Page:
Quaker worship groups and meetings are dynamic faith communities.  It is wonderful that you are considering starting a worship group or meeting!  Below is some information that will help you in this spiritual endeavor.

Helpful Context and Definitions

A Quaker worship group or meeting is a community of two or more people who come together for prayer and worship. 

Quaker worship generally consists of unprogrammed worship.  This is where folks gather in expectant, waiting silence and listen openly to God, the Light, the Seed, the Inward Teacher, the Living Christ.  All, regardless of gender or age, are equally able to give vocal ministry as they feel led by the Spirit in a Quaker meeting or worship group. The meeting for worship may be entirely unprogrammed or may be semi-programmed in which a reading, a brief presentation, or communal singing may precede the unprogrammed worship.

A Quaker worship group or meeting exists in relationship to other Quaker meetings and is structured within the practices and framework of the Religious Society of Friends (Quakers).  It does not function in isolation.

Monthly Meetings and Yearly Meetings are recognized structures of meetings and groups of meetings.  A monthly meeting usually meets at least weekly for worship, usually on Sunday morning, and meets monthly to do business together.  A yearly meeting (sometimes called an association or conference) meets yearly to do business together. A yearly meeting is generally an association of monthly meetings in a given region.

A new worship group or meeting is usually under the care of a monthly or yearly meeting which assists in carrying out the business of the new group and developing and caring for the spiritual life of the new group.  The business of a worship group at this point is primarily related to membership and finances.  The new group is asked to be in regular communication with the existing (or “parent”) monthly or yearly meeting and is invited to regional events by these bodies.

A Quaker worship group is a worshipping community that:

  • Worships together and listens together to discern how the Spirit/Divine/God/Inward Christ calls them to a life of love, faithfulness, and community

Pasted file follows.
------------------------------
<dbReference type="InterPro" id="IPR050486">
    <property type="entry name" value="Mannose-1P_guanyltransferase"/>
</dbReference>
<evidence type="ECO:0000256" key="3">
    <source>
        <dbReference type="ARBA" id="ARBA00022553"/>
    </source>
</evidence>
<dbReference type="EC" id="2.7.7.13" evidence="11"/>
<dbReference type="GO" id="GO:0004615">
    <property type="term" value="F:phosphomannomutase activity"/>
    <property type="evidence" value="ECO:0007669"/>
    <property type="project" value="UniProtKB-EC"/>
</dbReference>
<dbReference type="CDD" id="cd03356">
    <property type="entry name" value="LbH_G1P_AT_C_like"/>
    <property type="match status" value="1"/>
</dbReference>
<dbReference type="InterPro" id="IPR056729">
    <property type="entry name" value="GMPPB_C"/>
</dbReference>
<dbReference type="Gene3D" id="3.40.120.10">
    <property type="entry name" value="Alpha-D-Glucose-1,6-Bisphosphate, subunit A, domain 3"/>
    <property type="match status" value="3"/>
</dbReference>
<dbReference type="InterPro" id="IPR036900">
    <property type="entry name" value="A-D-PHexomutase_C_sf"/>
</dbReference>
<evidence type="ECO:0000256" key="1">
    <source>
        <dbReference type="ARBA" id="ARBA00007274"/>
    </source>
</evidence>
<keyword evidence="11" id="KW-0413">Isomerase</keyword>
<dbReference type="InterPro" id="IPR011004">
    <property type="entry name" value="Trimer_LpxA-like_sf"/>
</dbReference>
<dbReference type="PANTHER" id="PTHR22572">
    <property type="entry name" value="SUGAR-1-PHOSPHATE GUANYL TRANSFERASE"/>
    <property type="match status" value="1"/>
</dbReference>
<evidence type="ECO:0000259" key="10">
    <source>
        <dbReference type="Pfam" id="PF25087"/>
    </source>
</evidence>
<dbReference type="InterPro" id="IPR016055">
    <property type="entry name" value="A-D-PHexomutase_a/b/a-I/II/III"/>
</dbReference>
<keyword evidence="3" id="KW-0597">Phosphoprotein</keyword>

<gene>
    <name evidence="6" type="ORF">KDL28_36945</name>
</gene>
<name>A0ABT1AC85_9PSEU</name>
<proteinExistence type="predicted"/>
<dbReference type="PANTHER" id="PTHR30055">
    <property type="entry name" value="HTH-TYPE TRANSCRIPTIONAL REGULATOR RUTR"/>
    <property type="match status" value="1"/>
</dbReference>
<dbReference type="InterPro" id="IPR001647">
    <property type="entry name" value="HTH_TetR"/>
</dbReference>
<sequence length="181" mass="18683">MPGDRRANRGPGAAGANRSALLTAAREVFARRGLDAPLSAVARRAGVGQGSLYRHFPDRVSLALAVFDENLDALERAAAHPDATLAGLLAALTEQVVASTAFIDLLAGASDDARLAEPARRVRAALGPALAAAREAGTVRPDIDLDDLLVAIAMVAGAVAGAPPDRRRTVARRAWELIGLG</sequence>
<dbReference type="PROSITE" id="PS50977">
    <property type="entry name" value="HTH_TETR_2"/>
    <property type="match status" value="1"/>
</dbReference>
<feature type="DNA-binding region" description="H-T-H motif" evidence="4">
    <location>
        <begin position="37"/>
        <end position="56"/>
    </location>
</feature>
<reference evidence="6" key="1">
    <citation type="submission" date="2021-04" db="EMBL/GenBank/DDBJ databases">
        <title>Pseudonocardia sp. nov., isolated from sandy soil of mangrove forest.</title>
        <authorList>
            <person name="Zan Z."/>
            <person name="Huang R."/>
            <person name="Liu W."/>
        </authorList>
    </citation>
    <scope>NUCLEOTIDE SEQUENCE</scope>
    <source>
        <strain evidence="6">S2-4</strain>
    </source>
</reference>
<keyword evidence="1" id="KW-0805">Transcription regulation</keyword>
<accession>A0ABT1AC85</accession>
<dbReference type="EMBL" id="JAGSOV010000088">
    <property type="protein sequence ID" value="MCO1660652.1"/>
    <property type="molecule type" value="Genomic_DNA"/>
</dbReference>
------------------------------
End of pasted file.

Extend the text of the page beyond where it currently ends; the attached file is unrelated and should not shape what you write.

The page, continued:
• Supports its members as they live into their beliefs and find ways to be faithful in the Quaker manner
  • Celebrates the joys and mourns the sorrows of its members
  • Is often newly formed and meets in participants’ homes or in rented space
  • Often is smaller than a meeting and has less structure
  • Usually exists under the care of a Quaker meeting that offers assistance and nurture

A Quaker meeting is a worshipping community that does all the things above, and:

  • Has a formal structure and meets regularly to conduct business;
  • Appoints committees and individuals to do the work of the meeting; and
  • Formally affiliated with a Yearly Meeting or an association of Friends (such as Friends General Conference).

Getting Started

First, go to QuakerFinder.org to find out if there are already Quakers near you.  If so, worship with them a few times.  You may find that you don’t need to start a worship group or meeting.  Or you may find one or more people on Quaker Finder who would help your group get started.

If there aren’t Quakers near you:


  • Spend some time discerning if there really is a need for a new worship group or meeting.
  • Invite two or three local folks who are Quakers or interested in Quakers to discern with you.
  • Use QuakerFinder or contact a nearby yearly meeting to find a nearby meeting who might be interested in mentoring your group.


  • Hold a planning meeting, perhaps in someone’s home.
  • Advertise the planning meeting widely.
  • Do not assume that you know the “type” of person who will be drawn to the worship group or meeting.
  • Decide when and where the group will meet.


  • Share word about the new group, through social media, emails, and phone calls.
  • Add your group to QuakerFinder.


  • A consistent meeting time and location allows newcomers to find the group.
  • Include time for refreshments before and/or after worship.
  • Provide childcare and/or Quaker education for children.

Community Outside of Worship

  • Find times to study Quaker practice, beliefs, and history together
  • Find times to share spiritual journeys
  • Consider ways to do service together in the community
  • Participate with Quakers regionally to connect with nearby monthly meetings and the area yearly meeting, , e.g., attend gatherings sponsored by other meetings, participate in yearly meeting sessions, etc
  • Reflect periodically on how the group is developing.

Connecting Regionally

  • Ask to be added to the yearly meeting’s mailing list to learn of opportunities to connect with Friends.
  • Seek connections with Friends willing to visit your worship group or assist in other ways.
  • Make plans to visit and worship with other meetings.
  • Attend your yearly meeting’s annual sessions or conference.

Connect with FGC

Additional Resources

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